New York Fashion Week kicked off last Thursday and now we're at a halfway point (three more days left to go!). So many things have happened—from presentations in empty swimming pools to runway shows with performance art—that it's hard to keep track of everything. So, we've rounded up the nine coolest things that have happened on the runways in the past week: early 2000 trends making a comeback, diversity in size, men in heels, designers tackling social issues and more .
Chromat is known for celebrating women's bodies by accentuating their best assets in an innovative way—like wearable architecture. Designer Becca McCharen, according to the Huffington Post, counts powerful women as part of the inspiration behind her designs. So, it was no surprise last season when McCharen sent plus-size model Denise Bidot down the runway. This season, Chromat included two curvy models in their Spring 2016 runway show—bringing back Bidot, and adding Sabina Karlsson.
Chokers are back, specifically tattoo chokers, and so are denim mini-skirts (see: Rihanna here and here). Other trends resurfacing and showing no signs of leaving: satin and velvet, crop tops, denim everything, Jerseys (see: Beyonce), and Timberlands. Basically, the early 2000s are slowly seeping back into our lives. It was only a matter of time before low rise pants made a comeback; the Spring 2016 runways are giving them a chic upgrade, swapping out thongs for bodysuits.
Need more proof that the early 2000s are making a comeback? Look no further than the Spring 2016 runways which are carrying the dress-over-pants trend from the Spring 2015 runways at shows like Chanel, The Row and Rag & Bone. Public School, Rosie Assoulin, Dion Lee, Rachel Comey and more have all featured this layering option in their presentations and shows. Public School put a spin on the traditional suit by opting out of a shirt and adding a dress under a blazer instead. Rachel Comey played with textures and added a velvet trouser under a lightweight wrap dress.
Opening Ceremony is known to ditch the traditional runway show idea—for their Spring 2015 show the brand put on a stage play. And this season, instead of a normal strut down the runway they partnered with New York City ballet choreographer Justin Peck and the models (who were also from the New York City ballet) broke into dance.
Women weren't the only ones that Hood by Air designer Shayne Oliver sent down the runway in heels: The male models in his show were also strutting in black and white platform heels with large "Air" cutouts. Hood by Air continues to push gender boundaries.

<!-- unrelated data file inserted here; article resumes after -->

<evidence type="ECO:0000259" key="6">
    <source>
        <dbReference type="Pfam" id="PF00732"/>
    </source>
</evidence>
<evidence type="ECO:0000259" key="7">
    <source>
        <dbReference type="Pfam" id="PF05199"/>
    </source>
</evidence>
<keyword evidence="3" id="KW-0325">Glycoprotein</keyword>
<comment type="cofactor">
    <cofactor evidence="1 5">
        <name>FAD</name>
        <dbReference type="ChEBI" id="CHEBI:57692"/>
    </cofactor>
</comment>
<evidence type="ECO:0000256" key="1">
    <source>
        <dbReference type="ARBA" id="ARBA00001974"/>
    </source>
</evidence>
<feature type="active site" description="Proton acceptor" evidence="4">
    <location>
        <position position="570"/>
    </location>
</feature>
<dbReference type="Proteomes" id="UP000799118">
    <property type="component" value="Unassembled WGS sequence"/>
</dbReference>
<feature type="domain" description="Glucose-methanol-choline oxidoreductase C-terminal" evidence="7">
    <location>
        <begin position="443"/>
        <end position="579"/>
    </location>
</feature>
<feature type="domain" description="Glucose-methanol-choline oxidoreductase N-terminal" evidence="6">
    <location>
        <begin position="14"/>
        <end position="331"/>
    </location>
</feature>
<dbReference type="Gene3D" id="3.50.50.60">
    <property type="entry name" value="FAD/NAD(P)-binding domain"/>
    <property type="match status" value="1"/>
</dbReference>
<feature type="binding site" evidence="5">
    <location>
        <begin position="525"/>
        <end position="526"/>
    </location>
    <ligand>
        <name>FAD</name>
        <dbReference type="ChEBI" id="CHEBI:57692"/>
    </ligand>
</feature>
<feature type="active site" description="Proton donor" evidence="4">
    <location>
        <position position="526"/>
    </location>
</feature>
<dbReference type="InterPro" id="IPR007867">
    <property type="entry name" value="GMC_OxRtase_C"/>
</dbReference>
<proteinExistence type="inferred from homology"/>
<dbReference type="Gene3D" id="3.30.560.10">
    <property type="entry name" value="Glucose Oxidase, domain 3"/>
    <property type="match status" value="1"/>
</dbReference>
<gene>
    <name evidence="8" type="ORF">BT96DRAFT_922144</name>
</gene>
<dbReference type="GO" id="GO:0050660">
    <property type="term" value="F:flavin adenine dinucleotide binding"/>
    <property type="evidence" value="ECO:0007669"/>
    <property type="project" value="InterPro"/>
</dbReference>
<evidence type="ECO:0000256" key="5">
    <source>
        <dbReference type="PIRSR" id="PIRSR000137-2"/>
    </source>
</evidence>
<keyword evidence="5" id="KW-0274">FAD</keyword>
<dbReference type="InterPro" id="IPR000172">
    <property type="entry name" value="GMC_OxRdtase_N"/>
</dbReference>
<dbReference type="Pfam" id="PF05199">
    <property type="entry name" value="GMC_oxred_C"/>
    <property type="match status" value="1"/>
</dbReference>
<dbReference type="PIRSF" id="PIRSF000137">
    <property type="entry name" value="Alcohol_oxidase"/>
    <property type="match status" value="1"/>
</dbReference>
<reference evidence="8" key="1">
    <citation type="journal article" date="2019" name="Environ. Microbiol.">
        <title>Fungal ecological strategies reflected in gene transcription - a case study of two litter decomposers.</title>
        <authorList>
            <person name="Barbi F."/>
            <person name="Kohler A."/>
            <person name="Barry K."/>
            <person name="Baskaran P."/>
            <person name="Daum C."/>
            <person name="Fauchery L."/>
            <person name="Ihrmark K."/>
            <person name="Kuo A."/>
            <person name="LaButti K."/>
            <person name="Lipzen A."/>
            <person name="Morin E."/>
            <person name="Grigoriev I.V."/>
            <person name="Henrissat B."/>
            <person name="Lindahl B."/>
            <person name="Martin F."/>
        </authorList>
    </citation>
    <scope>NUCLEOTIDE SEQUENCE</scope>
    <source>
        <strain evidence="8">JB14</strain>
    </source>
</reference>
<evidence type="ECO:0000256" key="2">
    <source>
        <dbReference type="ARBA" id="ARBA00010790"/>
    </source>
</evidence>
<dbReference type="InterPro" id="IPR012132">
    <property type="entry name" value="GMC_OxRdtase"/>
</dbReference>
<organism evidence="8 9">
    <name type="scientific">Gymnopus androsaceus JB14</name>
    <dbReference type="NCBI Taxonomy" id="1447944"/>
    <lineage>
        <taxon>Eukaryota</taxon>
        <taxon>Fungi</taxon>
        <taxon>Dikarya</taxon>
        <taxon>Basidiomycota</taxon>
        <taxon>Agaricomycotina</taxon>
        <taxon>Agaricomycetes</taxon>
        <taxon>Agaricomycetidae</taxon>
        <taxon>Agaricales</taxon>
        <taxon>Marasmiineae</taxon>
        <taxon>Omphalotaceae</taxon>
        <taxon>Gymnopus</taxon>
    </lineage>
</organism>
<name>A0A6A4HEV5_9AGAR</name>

New York Fashion Week is as much of a time for up-and-coming designers to shine as it is for established designers. These are some of my favorite first-timers (and ones to watch) this season: CDFA/Vogue Fashion Fund finalist Aurora James, of the African sourced accessory line Brother Vellies—who had Kanye stop by her presentation to show his support. Han Chong, of the laser-cut and lace heavy clothing line Self-Portrait, who has gained success from his social media presence and appeals to celebrities like Beyonce and Kirsten Stewart. Fernando Garcia and Laura Kim, formerly of Oscar de la Renta, of the clothing line Monse, that's adding its own spin on classics like the white shirt. And lastly, Beckett Fogg and Piotrek Panszczyk of the two-year-old clothing line A-R-E-A.
Three designers sent models with face embellishments down the runway. Givenchy's Riccardo Tisci expanded on his beautifully crafted face mask from the Fall 2015 collection and sent models with ornate face jewels down the runway. Dion Lee's models walked with a customized minimal metal "face separator," highlighting the bionic aspect inside the everyday woman. Eliminating the strenuous "pluck my uni-brow" beauty routine, Baja East featured models with rhinestones in the middle of their foreheads.
Designer Misha Nonoo skipped both the presentation and the runway for her eponymous label and decided to show her Spring 2016 collection on Instagram, which, if you think about it, saved her a ton of money (she donated to the non-profit organization Women for Women) and allowed her to reach more people. Nonoo also had a handful of friends who happen to be celebrities (Lena Dunham) and fashion editors (Harper's Bazaar editor Laura Brown) wear some of the clothing from her collection and post photos on Instagram.
Both Prabal Gurung and Givenchy opened their show with the chanting of monks. For Gurung, the monks were chanting gratitude to the audience for their donations to Nepal during the aftermath of the April 2015 earthquake. Gurung's entire collection was inspired by his childhood in Nepal. For Givenchy (which fashion critics Robin Givhan and Cathy Horyn wrote beautiful reviews of the collection), the monks were chanting to remind the audience to be present in the moment. Tisci used his show to pay tribute to the anniversary of September 11th. Last week, Pyer Moss' Kerby Jean-Raymond used his Spring 2016 show to promote awareness of police brutality. All of these fashion shows prove that designers can use their clothing to make a statement beyond what to wear, and have a voice in the bigger issues facing society.
Tahirah Hairston is a style writer from Detroit who likes Susan Miller, Rihanna's friend's Instagram accounts, ramen and ugly-but cute shoes.